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Original musical comes to fruition at Issaquah's Village Theatre 23 years after first being written
Lord Grantham, Lady Mary Crawley, Carson the Butler, Gilligan, the Skipper, the professor and Mary Ann may not seem like a likely combination, but in Village Theatre’s original new musical “A Proper Place,” audience members may feel like they are watching a spinoff of “Downtown Abbey” mixed with “Gilligan’s Island.”
In fact, it was the popularity of Britain’s “Downton Abbey,” which aired on PBS from 2011-2016, that made it possible for the “A Proper Place” script to go from a dream to a reality.
For scriptwriters Leslie Becker (book and lyrics) and Curtis Rhodes (music and lyrics), the premiere of the musical on Village Theatre’s stage on Thursday, March 16 means the culmination of work that began over 23 years ago.
The duo originally came up with the idea of a musical about an aristocratic English family marooned on an island — based on the play “The Admirable Crichton” by “Peter Pan” author J.M. Barrie — back in the 1990s, but set it aside because they did not know how well a plot with such very British themes would go over in America.
However, in 2013, at what Rhodes called “the height of the ‘Downton’ popularity,” the two came together again to dust off the old script and collaborate.
“We decided it was the right time about where the country was to accept a British story,” said Becker, who has appeared on Broadway as an actress.
Set in 1902, the musical follows the antics of the Earl of Loam and his three daughters, Lady Mary, Lady Catherine and Lady Agatha Lasenby. When a trip on the Lasenby family yacht ends in shipwreck on a deserted island, the helpless nobles must turn to their servants, Crichton the Butler and Tweeny the housemaid, to survive.
“Through the course of nature, the people who in England are servants are top dog [on the island],” Rhodes said. “They have the survival skills.”
The flip of societal roles serves not only to provide comedy in the show, but also poses some serious questions about the way we look at our neighbors.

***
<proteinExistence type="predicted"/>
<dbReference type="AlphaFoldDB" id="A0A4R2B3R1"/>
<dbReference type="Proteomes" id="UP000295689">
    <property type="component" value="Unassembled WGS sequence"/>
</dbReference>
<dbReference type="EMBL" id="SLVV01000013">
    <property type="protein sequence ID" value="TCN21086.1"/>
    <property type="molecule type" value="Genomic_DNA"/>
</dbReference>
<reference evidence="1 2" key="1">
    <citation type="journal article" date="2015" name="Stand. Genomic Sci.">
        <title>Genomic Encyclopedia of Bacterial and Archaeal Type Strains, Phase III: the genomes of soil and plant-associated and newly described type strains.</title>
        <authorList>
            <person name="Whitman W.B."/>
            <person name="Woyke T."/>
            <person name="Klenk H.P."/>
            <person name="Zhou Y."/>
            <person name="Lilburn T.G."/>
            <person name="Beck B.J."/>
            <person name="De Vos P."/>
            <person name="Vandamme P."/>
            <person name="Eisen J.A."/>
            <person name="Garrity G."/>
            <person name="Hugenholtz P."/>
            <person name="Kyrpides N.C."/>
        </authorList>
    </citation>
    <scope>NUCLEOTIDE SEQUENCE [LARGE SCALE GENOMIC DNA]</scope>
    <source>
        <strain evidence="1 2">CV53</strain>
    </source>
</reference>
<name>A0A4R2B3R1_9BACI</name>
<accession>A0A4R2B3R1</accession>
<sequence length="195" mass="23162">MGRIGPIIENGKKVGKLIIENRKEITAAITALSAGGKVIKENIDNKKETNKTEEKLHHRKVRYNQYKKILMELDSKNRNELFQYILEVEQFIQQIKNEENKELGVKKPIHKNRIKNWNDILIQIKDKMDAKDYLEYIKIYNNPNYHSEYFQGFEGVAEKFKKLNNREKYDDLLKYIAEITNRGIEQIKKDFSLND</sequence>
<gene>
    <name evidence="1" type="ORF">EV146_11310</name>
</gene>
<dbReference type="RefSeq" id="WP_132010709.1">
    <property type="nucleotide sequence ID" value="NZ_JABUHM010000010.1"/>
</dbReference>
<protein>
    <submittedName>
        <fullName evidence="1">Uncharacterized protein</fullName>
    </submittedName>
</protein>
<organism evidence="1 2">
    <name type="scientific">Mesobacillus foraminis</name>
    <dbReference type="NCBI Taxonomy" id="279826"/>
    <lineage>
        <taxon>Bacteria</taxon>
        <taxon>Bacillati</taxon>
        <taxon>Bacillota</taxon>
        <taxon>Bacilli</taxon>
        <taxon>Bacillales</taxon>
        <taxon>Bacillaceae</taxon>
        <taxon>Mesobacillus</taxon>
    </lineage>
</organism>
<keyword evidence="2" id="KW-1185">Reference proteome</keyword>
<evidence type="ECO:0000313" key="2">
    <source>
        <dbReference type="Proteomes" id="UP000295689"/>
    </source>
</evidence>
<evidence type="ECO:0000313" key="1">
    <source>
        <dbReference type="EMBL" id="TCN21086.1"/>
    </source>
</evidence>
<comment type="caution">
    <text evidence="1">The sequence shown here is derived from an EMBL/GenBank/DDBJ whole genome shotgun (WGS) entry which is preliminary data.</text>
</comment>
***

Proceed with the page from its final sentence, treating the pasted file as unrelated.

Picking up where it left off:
“Is a person what they are born into?” questioned Becker. Or, can a person become someone entirely new “if they are taken to a new place?”
Rhodes added that the show asks, “Are you living to your potential?” He explained that this is especially applicable to Crichton the Butler, who comes into his own on the island and assumes a position of power that he normally would never be allowed to hold in British society.
In pre-World War I Britain, Rhodes said, a rigid social hierarchy determined a person’s status from birth until death. It was only after the war that the old class system crumbled, as the lower classes found new opportunities.
“Prior to World War I, there were these massive household staffs of 30 for a family of just five,” like the Lasenbys, Rhodes said. “After World War I, it was easier for people to find jobs someplace else. The war was a game-changer.”
Over a decade before the war, the island acts as such a game-changer for the Lasenby family. At a time when women in England “weren’t allowed to even have thoughts,” Becker said that the eldest daughter, Lady Mary Lasenby, “becomes very different on the island — she finds a freedom on the island that she never had.”
Rhodes believes that the current obsession with British period dramas is not the only reason why the time is right for “A Proper Place.” He said that a plot about the upper-crust verses the lower classes is especially apropos in 2017 America.
“There is a growing income inequality — a smaller and smaller group of people who have,” he said.
Luckily for Rhodes and Becker, it was hard work rather than social class that provided success.
After performing in “The Admirable Crichton” in acting school, Rhodes had the idea of setting the story to music, and asked Becker to sing one of the roles for him.
“I thought it would make a really fun musical,” he said.
“I was really taken with it,” Becker said. “It was sort of the beginning.”
However, after running into roadblocks, the two set the script aside and “our lives went separate ways,” Becker said. Both had given up on writing to pursue more stable positions. Becker, who lives in New York, has mainly done acting on and off Broadway; she also ran a theatre company for new musicals between 1998 and 2002. After another play that she wrote “fell apart just a month before opening,” she said that she put being a writer on the shelf.
Rhodes, who lives in Los Angeles, went even further away from his writing dreams, completely leaving show business.
“I got tired of the struggle,” he said. “I had given up the notion of pursuing that dream for myself … I was tired of always wanting. My world went into magazine layouts, creating ads.”
However, after the two had a chance to gain years of experience, “Downton Abbey” opened up the window that Becker and Rhodes had been waiting for, and the two found a new hope for their script.
While in Seattle on a tour of “Wicked” two years ago, Becker submitted the script to Village Theatre, and it was featured in the theatre’s Festival of New Musicals.
Last year, the musical was chosen from among hundreds of submissions for the coveted original piece slot in the theatre’s 2016/2017 season.
“It’s a real acknowledgement that creativity doesn’t have a timeline,” Becker said.
“A Proper Place” plays Wednesdays through Sundays and select Tuesdays from March 16 through April 22 at the Francis J. Gaudette Theatre, 303 Front St. N. in Issaquah. For tickets, call 425-392-2202.